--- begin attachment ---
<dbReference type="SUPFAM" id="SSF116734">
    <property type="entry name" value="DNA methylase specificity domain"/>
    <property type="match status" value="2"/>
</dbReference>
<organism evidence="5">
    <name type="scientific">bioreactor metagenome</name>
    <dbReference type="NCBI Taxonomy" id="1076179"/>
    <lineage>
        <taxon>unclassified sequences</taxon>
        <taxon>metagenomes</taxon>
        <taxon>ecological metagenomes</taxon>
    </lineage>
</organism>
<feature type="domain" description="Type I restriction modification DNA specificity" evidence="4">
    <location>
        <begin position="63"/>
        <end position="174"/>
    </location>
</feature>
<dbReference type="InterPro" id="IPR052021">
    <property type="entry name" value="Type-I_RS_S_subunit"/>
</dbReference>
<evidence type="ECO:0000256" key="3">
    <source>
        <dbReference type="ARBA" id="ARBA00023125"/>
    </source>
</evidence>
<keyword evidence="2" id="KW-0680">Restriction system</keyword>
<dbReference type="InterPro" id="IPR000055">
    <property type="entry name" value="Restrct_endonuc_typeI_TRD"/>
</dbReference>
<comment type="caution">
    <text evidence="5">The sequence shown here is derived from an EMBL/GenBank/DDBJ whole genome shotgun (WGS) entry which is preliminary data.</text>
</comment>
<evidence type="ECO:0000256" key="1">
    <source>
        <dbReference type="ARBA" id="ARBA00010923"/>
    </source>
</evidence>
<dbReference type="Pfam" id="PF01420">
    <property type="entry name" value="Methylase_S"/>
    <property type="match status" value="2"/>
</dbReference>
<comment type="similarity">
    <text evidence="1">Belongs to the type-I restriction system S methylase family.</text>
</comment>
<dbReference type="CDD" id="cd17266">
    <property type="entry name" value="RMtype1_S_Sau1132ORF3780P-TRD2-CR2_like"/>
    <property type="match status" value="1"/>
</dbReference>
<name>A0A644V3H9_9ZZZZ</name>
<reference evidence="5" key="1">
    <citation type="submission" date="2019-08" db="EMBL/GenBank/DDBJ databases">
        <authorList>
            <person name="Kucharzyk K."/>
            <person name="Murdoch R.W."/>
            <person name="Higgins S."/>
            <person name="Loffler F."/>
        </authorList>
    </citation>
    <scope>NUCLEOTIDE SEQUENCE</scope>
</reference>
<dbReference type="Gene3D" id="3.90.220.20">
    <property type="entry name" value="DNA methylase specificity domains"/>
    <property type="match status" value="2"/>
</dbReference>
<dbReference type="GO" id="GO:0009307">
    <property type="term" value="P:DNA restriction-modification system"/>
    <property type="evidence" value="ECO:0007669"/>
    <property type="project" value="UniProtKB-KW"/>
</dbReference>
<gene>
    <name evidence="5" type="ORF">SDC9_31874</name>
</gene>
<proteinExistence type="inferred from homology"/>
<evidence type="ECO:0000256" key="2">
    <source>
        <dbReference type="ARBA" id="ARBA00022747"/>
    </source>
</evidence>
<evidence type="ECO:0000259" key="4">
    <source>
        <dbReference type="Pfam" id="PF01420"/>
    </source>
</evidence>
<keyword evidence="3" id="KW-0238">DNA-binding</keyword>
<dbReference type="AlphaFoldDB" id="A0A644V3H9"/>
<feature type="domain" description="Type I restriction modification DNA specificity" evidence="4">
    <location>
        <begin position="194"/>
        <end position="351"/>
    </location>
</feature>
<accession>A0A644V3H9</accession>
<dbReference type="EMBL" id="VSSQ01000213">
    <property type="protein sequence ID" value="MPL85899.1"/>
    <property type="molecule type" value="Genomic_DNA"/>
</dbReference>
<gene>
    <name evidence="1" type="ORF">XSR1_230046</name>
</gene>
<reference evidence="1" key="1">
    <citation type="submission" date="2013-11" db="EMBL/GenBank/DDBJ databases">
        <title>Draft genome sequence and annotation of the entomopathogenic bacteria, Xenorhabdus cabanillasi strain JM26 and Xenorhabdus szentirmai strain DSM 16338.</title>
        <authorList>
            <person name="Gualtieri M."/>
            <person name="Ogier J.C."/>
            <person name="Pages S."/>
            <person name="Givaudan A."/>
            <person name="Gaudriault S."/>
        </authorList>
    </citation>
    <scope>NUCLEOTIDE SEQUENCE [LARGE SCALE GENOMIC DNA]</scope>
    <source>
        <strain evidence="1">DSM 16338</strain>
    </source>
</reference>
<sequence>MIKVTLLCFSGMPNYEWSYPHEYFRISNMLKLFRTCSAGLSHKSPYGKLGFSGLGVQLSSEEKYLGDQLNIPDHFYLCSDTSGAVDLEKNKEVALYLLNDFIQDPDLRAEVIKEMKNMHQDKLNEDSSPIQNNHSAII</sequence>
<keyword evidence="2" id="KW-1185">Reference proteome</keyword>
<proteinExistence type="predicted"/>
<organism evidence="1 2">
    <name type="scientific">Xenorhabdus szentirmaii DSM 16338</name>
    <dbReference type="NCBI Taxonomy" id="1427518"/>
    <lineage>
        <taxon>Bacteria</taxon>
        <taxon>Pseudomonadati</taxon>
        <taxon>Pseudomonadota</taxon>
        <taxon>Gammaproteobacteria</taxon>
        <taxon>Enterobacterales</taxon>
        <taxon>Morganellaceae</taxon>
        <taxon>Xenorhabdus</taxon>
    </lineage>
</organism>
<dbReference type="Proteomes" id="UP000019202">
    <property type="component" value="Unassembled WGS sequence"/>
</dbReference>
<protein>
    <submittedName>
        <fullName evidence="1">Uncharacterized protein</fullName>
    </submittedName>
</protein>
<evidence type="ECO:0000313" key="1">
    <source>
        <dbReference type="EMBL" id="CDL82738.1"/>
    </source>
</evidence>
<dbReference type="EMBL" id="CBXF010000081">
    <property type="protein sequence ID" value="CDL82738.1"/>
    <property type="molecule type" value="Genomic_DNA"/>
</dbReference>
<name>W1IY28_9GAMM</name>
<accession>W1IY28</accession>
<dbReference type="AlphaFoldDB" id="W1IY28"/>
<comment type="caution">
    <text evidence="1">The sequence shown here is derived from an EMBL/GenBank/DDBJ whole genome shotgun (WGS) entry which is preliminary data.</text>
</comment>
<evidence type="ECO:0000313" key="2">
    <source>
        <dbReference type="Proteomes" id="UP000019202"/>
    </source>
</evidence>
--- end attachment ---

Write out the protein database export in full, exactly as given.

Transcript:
<dbReference type="SUPFAM" id="SSF116734">
    <property type="entry name" value="DNA methylase specificity domain"/>
    <property type="match status" value="2"/>
</dbReference>
<organism evidence="5">
    <name type="scientific">bioreactor metagenome</name>
    <dbReference type="NCBI Taxonomy" id="1076179"/>
    <lineage>
        <taxon>unclassified sequences</taxon>
        <taxon>metagenomes</taxon>
        <taxon>ecological metagenomes</taxon>
    </lineage>
</organism>
<feature type="domain" description="Type I restriction modification DNA specificity" evidence="4">
    <location>
        <begin position="63"/>
        <end position="174"/>
    </location>
</feature>
<dbReference type="InterPro" id="IPR052021">
    <property type="entry name" value="Type-I_RS_S_subunit"/>
</dbReference>
<evidence type="ECO:0000256" key="3">
    <source>
        <dbReference type="ARBA" id="ARBA00023125"/>
    </source>
</evidence>
<keyword evidence="2" id="KW-0680">Restriction system</keyword>
<dbReference type="InterPro" id="IPR000055">
    <property type="entry name" value="Restrct_endonuc_typeI_TRD"/>
</dbReference>
<comment type="caution">
    <text evidence="5">The sequence shown here is derived from an EMBL/GenBank/DDBJ whole genome shotgun (WGS) entry which is preliminary data.</text>
</comment>
<evidence type="ECO:0000256" key="1">
    <source>
        <dbReference type="ARBA" id="ARBA00010923"/>
    </source>
</evidence>
<dbReference type="Pfam" id="PF01420">
    <property type="entry name" value="Methylase_S"/>
    <property type="match status" value="2"/>
</dbReference>
<comment type="similarity">
    <text evidence="1">Belongs to the type-I restriction system S methylase family.</text>
</comment>
<dbReference type="CDD" id="cd17266">
    <property type="entry name" value="RMtype1_S_Sau1132ORF3780P-TRD2-CR2_like"/>
    <property type="match status" value="1"/>
</dbReference>
<name>A0A644V3H9_9ZZZZ</name>
<reference evidence="5" key="1">
    <citation type="submission" date="2019-08" db="EMBL/GenBank/DDBJ databases">
        <authorList>
            <person name="Kucharzyk K."/>
            <person name="Murdoch R.W."/>
            <person name="Higgins S."/>
            <person name="Loffler F."/>
        </authorList>
    </citation>
    <scope>NUCLEOTIDE SEQUENCE</scope>
</reference>
<dbReference type="Gene3D" id="3.90.220.20">
    <property type="entry name" value="DNA methylase specificity domains"/>
    <property type="match status" value="2"/>
</dbReference>
<dbReference type="GO" id="GO:0009307">
    <property type="term" value="P:DNA restriction-modification system"/>
    <property type="evidence" value="ECO:0007669"/>
    <property type="project" value="UniProtKB-KW"/>
</dbReference>
<gene>
    <name evidence="5" type="ORF">SDC9_31874</name>
</gene>
<proteinExistence type="inferred from homology"/>
<evidence type="ECO:0000256" key="2">
    <source>
        <dbReference type="ARBA" id="ARBA00022747"/>
    </source>
</evidence>
<evidence type="ECO:0000259" key="4">
    <source>
        <dbReference type="Pfam" id="PF01420"/>
    </source>
</evidence>
<keyword evidence="3" id="KW-0238">DNA-binding</keyword>
<dbReference type="AlphaFoldDB" id="A0A644V3H9"/>
<feature type="domain" description="Type I restriction modification DNA specificity" evidence="4">
    <location>
        <begin position="194"/>
        <end position="351"/>
    </location>
</feature>
<accession>A0A644V3H9</accession>
<dbReference type="EMBL" id="VSSQ01000213">
    <property type="protein sequence ID" value="MPL85899.1"/>
    <property type="molecule type" value="Genomic_DNA"/>
</dbReference>
<gene>
    <name evidence="1" type="ORF">XSR1_230046</name>
</gene>
<reference evidence="1" key="1">
    <citation type="submission" date="2013-11" db="EMBL/GenBank/DDBJ databases">
        <title>Draft genome sequence and annotation of the entomopathogenic bacteria, Xenorhabdus cabanillasi strain JM26 and Xenorhabdus szentirmai strain DSM 16338.</title>
        <authorList>
            <person name="Gualtieri M."/>
            <person name="Ogier J.C."/>
            <person name="Pages S."/>
            <person name="Givaudan A."/>
            <person name="Gaudriault S."/>
        </authorList>
    </citation>
    <scope>NUCLEOTIDE SEQUENCE [LARGE SCALE GENOMIC DNA]</scope>
    <source>
        <strain evidence="1">DSM 16338</strain>
    </source>
</reference>
<sequence>MIKVTLLCFSGMPNYEWSYPHEYFRISNMLKLFRTCSAGLSHKSPYGKLGFSGLGVQLSSEEKYLGDQLNIPDHFYLCSDTSGAVDLEKNKEVALYLLNDFIQDPDLRAEVIKEMKNMHQDKLNEDSSPIQNNHSAII</sequence>
<keyword evidence="2" id="KW-1185">Reference proteome</keyword>
<proteinExistence type="predicted"/>
<organism evidence="1 2">
    <name type="scientific">Xenorhabdus szentirmaii DSM 16338</name>
    <dbReference type="NCBI Taxonomy" id="1427518"/>
    <lineage>
        <taxon>Bacteria</taxon>
        <taxon>Pseudomonadati</taxon>
        <taxon>Pseudomonadota</taxon>
        <taxon>Gammaproteobacteria</taxon>
        <taxon>Enterobacterales</taxon>
        <taxon>Morganellaceae</taxon>
        <taxon>Xenorhabdus</taxon>
    </lineage>
</organism>
<dbReference type="Proteomes" id="UP000019202">
    <property type="component" value="Unassembled WGS sequence"/>
</dbReference>
<protein>
    <submittedName>
        <fullName evidence="1">Uncharacterized protein</fullName>
    </submittedName>
</protein>
<evidence type="ECO:0000313" key="1">
    <source>
        <dbReference type="EMBL" id="CDL82738.1"/>
    </source>
</evidence>
<dbReference type="EMBL" id="CBXF010000081">
    <property type="protein sequence ID" value="CDL82738.1"/>
    <property type="molecule type" value="Genomic_DNA"/>
</dbReference>
<name>W1IY28_9GAMM</name>
<accession>W1IY28</accession>
<dbReference type="AlphaFoldDB" id="W1IY28"/>
<comment type="caution">
    <text evidence="1">The sequence shown here is derived from an EMBL/GenBank/DDBJ whole genome shotgun (WGS) entry which is preliminary data.</text>
</comment>
<evidence type="ECO:0000313" key="2">
    <source>
        <dbReference type="Proteomes" id="UP000019202"/>
    </source>
</evidence>